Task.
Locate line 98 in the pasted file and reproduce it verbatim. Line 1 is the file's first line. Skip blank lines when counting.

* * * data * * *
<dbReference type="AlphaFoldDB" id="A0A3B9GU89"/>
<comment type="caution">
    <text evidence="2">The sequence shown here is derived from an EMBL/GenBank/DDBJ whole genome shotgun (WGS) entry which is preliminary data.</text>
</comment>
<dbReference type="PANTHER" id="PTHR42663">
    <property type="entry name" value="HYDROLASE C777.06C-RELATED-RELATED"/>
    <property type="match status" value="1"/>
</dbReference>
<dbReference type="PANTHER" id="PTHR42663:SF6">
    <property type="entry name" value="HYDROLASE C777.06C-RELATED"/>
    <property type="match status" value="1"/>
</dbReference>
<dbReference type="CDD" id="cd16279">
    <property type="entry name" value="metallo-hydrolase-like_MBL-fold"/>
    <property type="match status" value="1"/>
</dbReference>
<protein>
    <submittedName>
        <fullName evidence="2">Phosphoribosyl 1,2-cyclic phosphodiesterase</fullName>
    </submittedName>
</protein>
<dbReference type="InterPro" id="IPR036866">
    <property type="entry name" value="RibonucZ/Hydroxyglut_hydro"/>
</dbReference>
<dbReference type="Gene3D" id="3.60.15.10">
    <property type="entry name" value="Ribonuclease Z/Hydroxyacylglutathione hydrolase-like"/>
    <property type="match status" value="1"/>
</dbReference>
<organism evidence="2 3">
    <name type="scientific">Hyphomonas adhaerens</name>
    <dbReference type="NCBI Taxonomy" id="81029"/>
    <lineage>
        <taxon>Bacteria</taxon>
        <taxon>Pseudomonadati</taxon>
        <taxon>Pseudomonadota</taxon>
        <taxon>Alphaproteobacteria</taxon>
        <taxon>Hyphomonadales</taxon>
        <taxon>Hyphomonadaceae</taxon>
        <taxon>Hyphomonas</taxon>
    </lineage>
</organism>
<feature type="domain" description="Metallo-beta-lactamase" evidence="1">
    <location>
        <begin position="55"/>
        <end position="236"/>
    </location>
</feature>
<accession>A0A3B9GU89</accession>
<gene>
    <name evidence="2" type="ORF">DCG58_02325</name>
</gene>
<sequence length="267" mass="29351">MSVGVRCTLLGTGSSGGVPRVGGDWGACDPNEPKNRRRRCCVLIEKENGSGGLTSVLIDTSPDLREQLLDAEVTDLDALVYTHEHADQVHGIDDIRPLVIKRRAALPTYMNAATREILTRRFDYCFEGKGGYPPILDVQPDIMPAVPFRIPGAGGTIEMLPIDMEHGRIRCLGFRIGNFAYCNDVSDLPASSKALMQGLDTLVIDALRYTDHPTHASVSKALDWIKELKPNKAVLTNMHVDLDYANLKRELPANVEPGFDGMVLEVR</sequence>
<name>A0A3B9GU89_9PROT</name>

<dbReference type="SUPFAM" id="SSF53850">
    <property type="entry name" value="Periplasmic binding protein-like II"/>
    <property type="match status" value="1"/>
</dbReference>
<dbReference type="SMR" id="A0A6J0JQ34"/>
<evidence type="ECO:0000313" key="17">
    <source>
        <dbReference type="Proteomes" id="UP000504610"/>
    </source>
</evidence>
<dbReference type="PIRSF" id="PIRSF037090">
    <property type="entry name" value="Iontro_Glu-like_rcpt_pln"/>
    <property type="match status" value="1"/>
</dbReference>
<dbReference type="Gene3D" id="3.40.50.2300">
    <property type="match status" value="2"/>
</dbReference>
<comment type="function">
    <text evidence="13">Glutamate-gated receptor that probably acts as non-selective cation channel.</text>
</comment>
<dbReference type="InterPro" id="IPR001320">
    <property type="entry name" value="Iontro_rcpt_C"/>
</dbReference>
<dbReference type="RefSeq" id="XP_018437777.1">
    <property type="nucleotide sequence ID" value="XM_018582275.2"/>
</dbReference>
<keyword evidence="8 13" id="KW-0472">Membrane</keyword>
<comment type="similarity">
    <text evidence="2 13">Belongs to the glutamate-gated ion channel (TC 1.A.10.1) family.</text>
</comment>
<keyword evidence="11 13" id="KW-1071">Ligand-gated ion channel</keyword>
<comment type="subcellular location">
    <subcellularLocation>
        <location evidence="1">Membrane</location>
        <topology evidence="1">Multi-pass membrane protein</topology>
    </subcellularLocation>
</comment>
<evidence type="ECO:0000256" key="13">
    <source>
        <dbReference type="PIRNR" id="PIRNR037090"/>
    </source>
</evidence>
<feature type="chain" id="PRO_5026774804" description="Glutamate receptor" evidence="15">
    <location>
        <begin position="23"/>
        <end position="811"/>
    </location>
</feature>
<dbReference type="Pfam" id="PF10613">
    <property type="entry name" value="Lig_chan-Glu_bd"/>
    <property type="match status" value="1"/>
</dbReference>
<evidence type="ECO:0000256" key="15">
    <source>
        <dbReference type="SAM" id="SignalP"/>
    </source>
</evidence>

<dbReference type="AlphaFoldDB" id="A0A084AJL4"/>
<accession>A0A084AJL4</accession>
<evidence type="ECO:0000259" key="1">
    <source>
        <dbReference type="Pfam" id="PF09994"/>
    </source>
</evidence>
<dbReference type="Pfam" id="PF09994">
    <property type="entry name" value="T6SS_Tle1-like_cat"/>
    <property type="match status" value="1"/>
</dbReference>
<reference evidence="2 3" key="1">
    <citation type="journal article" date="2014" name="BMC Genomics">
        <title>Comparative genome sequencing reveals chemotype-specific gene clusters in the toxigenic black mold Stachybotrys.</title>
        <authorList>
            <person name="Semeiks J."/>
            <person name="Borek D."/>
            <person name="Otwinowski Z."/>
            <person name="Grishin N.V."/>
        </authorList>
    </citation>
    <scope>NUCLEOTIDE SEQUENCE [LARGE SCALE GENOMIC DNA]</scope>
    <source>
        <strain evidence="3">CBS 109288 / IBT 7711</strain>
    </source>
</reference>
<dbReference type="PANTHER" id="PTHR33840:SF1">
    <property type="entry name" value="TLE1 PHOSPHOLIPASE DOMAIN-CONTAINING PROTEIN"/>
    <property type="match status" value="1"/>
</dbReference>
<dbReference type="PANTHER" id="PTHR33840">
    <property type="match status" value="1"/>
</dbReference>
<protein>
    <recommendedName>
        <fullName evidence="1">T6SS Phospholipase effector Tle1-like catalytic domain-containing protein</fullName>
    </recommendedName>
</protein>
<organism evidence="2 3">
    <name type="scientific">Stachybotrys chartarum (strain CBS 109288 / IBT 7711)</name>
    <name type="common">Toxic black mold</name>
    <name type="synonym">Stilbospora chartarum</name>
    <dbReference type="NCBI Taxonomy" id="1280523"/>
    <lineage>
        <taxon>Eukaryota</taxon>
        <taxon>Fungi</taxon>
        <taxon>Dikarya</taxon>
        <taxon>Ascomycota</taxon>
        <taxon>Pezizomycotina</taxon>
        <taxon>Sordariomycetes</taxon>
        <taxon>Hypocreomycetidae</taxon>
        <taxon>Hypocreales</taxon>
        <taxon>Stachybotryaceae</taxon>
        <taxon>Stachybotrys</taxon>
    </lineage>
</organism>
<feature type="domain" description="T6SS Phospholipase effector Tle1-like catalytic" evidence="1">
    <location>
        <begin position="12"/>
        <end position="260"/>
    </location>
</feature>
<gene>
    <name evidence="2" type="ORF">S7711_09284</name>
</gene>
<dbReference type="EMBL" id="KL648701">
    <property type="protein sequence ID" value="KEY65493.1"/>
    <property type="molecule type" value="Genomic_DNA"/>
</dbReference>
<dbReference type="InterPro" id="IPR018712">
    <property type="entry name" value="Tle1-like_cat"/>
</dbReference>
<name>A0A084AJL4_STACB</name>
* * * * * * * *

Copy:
        <begin position="23"/>